BUSINESS

Loonie gains more than a cent, investor sentiment buoyed by eurozone progress

06/29/2012 12:08 EDT | Updated 08/29/2012 05:12 EDT
TORONTO - The Canadian dollar closed more than a penny higher against the U.S. dollar Friday as commodity prices got a boost after European leaders made more progress than expected on the debt crisis and Canada's latest GDP figures showed a slight pick up in growth.

The loonie was up 1.04 cents to 98.22 cents U.S. after eurozone leaders agreed to use the continent's bailout fund to funnel money directly to struggling banks.

"It’s Friday, month-end, quarter-end, a long weekend. The EU has fired a shot across the bow in an attempt to fix everything in one broad brush stroke," said a report from BMO Capital Markets.

"Time will tell how long this risk rally lasts, but for today the markets are clearly celebrating."

Oil surged after eurozone leaders agreed to pump bailout money directly into banks instead of onto the balance sheets of already stressed governments. The decision eased fears of widespread European bank failures that could have hampered lending in other parts of the world.

The measures were a breakthrough for Europe, whose leaders have repeatedly clashed over how to deal with hefty government debts. The deal was struck as borrowing rates in Spain and Italy surged to levels that were considered unsustainable.

The price of oil posted the biggest one-day increase in more than three years, with the August crude contract surged $7.27 to US$84.96 a barrel on the New York Mercantile Exchange on the theory that a cure to Europe's debt woes will remove one of the major drags on global growth.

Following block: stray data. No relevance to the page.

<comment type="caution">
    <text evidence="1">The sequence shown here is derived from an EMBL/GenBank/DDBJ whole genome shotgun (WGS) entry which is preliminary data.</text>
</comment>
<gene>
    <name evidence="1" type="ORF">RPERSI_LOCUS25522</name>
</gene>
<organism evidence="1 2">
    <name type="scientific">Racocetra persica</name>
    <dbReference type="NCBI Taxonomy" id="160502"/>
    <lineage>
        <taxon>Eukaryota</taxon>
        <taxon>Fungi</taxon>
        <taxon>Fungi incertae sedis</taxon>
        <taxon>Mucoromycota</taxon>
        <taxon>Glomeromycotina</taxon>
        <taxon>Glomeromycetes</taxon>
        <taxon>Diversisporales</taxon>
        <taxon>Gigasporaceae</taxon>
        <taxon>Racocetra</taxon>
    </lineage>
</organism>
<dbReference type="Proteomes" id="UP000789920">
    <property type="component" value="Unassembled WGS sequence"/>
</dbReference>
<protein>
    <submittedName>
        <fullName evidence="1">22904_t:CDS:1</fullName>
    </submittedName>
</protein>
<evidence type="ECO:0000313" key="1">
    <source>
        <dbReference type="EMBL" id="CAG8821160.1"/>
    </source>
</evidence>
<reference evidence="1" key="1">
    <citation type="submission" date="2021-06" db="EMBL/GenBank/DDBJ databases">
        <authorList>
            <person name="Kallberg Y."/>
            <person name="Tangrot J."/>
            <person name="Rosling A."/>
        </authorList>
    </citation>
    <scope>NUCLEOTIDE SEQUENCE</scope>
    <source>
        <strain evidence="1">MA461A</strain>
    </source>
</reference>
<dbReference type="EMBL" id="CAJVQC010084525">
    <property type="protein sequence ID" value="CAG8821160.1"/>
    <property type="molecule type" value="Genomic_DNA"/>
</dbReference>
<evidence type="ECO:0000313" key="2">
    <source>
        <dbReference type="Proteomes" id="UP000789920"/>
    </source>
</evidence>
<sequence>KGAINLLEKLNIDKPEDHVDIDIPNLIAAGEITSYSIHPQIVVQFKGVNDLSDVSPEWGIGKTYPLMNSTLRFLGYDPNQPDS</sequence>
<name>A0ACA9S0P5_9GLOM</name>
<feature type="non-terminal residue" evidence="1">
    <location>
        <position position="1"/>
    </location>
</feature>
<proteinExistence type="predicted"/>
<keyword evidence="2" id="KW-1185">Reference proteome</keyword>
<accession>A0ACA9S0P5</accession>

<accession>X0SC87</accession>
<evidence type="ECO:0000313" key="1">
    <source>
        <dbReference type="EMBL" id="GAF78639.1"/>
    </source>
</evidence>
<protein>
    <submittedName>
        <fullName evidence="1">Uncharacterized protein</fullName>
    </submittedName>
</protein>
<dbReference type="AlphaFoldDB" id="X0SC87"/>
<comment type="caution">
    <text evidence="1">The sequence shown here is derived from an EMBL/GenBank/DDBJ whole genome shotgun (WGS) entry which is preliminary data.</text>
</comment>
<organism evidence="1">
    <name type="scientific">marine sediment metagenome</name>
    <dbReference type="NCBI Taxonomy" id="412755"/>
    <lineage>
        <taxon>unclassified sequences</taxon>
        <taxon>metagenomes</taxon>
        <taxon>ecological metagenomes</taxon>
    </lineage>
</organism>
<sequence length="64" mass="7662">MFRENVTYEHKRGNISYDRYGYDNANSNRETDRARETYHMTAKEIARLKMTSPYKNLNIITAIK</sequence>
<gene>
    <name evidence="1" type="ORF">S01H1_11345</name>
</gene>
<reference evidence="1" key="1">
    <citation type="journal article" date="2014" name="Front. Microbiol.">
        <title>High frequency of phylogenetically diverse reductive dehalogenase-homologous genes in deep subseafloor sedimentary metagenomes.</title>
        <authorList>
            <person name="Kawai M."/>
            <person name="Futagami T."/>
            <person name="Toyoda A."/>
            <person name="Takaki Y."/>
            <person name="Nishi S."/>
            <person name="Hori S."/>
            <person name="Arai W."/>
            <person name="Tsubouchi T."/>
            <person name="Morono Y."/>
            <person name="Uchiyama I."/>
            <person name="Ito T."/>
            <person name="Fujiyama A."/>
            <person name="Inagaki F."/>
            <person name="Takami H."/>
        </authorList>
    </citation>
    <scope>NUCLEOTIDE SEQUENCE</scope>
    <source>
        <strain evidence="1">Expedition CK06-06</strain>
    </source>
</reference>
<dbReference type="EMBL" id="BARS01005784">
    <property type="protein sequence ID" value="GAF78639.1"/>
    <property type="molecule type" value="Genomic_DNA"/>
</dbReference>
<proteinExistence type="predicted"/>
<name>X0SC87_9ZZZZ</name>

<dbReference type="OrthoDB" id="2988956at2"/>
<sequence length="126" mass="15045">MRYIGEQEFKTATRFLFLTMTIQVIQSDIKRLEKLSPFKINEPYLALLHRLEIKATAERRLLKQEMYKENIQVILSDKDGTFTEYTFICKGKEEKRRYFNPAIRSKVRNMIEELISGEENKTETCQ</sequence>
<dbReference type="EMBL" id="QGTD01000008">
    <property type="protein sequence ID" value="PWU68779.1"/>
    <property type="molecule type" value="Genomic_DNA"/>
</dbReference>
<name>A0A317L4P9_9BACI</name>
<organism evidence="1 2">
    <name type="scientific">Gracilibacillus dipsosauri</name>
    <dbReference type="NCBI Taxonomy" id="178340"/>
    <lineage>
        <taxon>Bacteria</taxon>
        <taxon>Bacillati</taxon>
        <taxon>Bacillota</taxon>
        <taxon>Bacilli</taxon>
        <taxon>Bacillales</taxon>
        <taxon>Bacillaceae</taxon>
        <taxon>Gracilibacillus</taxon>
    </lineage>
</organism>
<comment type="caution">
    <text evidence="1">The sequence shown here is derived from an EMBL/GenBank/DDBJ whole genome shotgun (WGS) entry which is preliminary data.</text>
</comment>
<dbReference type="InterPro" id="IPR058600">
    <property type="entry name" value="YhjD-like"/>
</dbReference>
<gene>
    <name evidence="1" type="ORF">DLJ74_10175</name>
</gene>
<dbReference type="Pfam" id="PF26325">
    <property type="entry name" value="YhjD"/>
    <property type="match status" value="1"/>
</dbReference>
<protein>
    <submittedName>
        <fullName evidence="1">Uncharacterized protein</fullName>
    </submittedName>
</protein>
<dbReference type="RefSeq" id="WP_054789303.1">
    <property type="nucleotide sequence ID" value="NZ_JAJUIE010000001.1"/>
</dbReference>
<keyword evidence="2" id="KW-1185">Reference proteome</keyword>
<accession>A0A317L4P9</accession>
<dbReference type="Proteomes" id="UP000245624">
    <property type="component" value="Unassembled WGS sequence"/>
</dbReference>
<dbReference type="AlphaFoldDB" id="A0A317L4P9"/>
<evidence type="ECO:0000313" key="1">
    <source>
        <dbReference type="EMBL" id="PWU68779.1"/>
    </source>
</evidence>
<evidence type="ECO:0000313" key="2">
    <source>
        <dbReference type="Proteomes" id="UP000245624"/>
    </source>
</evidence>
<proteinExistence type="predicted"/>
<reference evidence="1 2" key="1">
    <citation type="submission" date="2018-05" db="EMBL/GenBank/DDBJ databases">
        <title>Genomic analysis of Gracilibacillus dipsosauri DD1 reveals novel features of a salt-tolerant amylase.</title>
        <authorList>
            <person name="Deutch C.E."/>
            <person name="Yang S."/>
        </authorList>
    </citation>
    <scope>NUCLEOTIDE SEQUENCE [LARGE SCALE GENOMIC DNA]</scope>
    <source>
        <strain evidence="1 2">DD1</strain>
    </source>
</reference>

Crude had fallen to near eight-month lows and down from US$106 a barrel less than two months ago amid signs that economic growth and oil demand have been slowing in the U.S., Europe and China.

The August gold contract gained $53.80 to US$1,604.20 an ounce, while the September copper contract moved up 17 cents to US$3.50 a pound.

Statistics Canada reported Friday that Canada's economy grew a surprisingly perky 0.3 per cent in April, the first time so far this year it has expanded above an annualized rate of two per cent.

Economists had expected a modest 0.2 uptick in April, following a weak start to the year that resulted in 1.9 per cent annualized growth in the first quarter — well short of the 2.5 per cent growth rate predicted by the Bank of Canada.

"With April’s results now in hand, the Canadian economy will still have to work hard to top the two per cent growth mark, but the chances are quite a bit better than before this report," said Robert Kavcic an economist at BMO Capital Markets.

"Still, given that the Bank of Canada's first half forecast (2.5 per cent in Q1 and Q2) overshot the mark, and with the Fed easing through yearend, we expect the Bank to remain on hold until July 2013."

Data out of the U.S. showed Americans were more cautious about spending in May as their income increased only slightly, indicating the faltering job market has stoked fears about the economy's health.

The U.S. Commerce Department said consumer spending showed no gain in May, the weakest figure since spending was unchanged in November. Income growth edged up 0.2 per cent, matching the modest April increase.